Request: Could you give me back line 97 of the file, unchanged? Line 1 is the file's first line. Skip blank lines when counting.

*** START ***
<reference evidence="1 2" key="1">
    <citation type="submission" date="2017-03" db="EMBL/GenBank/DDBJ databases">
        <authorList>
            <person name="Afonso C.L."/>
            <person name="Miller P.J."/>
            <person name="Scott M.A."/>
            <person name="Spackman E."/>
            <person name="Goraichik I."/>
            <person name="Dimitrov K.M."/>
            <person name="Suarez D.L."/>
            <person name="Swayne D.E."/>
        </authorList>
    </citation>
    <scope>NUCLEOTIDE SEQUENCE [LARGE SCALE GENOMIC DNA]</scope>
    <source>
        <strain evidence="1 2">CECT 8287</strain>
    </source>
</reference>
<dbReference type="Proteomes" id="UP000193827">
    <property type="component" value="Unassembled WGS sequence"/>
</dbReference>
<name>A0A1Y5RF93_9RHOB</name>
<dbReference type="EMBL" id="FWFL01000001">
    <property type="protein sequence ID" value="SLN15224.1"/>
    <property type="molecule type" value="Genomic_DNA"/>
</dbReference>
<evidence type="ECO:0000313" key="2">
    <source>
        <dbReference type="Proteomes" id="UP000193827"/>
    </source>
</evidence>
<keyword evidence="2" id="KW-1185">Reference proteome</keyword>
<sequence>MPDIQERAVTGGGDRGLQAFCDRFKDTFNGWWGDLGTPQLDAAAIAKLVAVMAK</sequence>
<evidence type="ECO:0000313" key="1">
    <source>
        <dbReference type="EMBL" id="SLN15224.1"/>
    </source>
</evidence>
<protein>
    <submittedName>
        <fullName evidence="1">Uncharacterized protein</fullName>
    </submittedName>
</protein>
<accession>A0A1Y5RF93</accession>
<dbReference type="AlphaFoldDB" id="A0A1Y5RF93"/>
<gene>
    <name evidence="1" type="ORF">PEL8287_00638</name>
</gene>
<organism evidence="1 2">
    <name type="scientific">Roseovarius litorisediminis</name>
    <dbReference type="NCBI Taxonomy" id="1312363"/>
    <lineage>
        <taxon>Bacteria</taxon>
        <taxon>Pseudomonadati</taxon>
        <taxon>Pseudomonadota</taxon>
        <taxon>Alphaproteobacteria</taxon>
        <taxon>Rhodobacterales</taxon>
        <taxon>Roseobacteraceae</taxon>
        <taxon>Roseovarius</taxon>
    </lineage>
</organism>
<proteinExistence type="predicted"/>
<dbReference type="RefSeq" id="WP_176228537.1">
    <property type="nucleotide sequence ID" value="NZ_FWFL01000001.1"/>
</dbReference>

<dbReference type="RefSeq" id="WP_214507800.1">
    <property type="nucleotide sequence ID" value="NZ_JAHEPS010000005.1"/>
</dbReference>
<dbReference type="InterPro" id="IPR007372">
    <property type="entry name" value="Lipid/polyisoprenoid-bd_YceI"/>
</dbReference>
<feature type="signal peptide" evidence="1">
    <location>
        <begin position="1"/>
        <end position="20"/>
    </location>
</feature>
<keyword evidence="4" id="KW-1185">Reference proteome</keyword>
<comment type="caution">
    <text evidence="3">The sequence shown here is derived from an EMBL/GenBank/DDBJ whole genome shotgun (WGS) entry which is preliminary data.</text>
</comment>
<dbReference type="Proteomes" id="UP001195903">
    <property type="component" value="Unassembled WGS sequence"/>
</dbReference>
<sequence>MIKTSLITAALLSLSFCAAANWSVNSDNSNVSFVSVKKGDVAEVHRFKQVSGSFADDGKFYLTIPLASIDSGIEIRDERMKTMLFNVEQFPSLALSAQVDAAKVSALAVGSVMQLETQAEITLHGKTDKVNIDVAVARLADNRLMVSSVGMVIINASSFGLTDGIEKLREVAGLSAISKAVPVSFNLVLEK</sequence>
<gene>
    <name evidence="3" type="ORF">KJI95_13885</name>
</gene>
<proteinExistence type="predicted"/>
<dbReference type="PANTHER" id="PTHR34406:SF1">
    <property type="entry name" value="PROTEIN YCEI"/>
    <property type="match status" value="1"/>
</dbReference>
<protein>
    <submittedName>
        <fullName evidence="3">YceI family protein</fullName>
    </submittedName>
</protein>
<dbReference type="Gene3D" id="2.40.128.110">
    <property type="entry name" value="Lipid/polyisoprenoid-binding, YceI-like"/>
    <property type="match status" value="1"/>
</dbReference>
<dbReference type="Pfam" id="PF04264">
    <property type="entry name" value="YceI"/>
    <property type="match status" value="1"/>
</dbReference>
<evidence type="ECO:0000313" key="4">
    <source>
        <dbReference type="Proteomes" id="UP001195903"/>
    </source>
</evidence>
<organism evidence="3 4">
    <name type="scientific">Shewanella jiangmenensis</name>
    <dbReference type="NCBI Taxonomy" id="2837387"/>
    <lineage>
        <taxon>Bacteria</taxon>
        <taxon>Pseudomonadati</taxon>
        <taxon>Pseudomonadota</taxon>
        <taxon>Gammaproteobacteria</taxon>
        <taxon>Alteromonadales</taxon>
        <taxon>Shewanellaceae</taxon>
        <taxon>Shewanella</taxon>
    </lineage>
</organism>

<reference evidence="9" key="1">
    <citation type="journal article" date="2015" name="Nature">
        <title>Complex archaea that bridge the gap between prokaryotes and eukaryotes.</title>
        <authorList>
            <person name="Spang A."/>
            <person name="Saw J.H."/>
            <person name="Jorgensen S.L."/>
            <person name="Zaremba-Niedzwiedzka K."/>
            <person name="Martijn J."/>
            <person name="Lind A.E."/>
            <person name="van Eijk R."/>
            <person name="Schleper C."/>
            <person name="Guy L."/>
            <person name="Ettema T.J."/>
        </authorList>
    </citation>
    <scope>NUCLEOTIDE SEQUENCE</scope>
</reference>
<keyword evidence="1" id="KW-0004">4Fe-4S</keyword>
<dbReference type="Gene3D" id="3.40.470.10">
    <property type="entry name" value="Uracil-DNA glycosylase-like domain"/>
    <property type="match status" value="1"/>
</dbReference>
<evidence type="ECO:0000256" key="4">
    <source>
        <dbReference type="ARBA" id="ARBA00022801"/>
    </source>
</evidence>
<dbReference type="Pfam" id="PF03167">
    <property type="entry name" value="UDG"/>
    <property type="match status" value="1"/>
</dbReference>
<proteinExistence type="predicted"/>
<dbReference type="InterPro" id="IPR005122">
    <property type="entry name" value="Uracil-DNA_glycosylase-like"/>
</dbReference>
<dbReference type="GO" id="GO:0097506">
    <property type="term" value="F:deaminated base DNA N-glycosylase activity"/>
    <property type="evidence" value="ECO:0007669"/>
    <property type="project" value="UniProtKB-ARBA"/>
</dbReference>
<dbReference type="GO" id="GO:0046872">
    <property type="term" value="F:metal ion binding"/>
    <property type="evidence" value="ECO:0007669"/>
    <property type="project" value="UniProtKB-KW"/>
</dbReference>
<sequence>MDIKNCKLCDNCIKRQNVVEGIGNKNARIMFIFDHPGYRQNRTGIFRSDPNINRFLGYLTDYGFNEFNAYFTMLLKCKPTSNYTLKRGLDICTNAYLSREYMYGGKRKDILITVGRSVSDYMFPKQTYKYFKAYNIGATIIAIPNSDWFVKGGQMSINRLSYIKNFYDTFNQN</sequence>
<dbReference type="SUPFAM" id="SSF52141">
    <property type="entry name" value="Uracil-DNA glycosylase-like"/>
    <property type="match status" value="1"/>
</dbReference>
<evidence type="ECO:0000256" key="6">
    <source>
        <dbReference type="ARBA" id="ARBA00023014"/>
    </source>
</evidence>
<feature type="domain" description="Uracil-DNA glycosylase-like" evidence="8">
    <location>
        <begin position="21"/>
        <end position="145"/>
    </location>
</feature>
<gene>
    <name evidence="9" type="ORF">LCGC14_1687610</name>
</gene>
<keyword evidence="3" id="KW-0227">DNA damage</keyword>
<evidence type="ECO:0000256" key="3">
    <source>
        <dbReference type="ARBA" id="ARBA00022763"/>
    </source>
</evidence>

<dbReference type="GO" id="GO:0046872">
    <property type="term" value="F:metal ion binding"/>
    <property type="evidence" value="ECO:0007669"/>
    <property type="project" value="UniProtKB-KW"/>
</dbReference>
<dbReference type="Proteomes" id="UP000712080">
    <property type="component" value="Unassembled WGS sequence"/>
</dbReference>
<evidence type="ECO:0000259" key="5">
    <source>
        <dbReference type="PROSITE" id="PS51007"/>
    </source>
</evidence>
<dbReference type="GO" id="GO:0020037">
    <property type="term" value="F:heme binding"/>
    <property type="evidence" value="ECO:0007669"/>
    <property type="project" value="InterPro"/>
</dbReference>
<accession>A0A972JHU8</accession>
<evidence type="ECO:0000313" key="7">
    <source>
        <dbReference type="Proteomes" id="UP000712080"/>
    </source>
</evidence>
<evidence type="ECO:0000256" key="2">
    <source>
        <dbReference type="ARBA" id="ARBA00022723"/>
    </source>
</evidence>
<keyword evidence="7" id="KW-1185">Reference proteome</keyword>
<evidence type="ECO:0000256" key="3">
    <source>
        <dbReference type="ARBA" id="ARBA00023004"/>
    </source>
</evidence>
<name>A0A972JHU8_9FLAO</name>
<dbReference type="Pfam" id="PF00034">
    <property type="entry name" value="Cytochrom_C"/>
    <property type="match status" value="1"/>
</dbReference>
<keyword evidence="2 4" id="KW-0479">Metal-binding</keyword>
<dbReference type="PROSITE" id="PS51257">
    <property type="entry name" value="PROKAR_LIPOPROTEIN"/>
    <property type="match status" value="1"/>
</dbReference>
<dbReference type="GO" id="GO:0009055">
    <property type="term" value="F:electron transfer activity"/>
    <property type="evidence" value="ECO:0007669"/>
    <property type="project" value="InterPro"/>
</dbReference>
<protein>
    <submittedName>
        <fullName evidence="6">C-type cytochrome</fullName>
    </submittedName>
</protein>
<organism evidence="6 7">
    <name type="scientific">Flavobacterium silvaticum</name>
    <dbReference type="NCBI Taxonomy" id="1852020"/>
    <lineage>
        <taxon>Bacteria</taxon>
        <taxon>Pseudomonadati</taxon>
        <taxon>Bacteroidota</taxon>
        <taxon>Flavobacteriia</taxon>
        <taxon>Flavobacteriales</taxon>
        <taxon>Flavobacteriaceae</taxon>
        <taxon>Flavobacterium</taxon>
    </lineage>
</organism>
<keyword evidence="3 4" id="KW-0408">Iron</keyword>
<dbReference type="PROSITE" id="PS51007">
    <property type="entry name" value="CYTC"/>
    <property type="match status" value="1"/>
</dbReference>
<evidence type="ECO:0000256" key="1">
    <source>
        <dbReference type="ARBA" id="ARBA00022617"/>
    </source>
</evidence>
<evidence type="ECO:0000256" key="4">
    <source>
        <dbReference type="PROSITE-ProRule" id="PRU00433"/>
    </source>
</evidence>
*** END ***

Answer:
    </submittedName>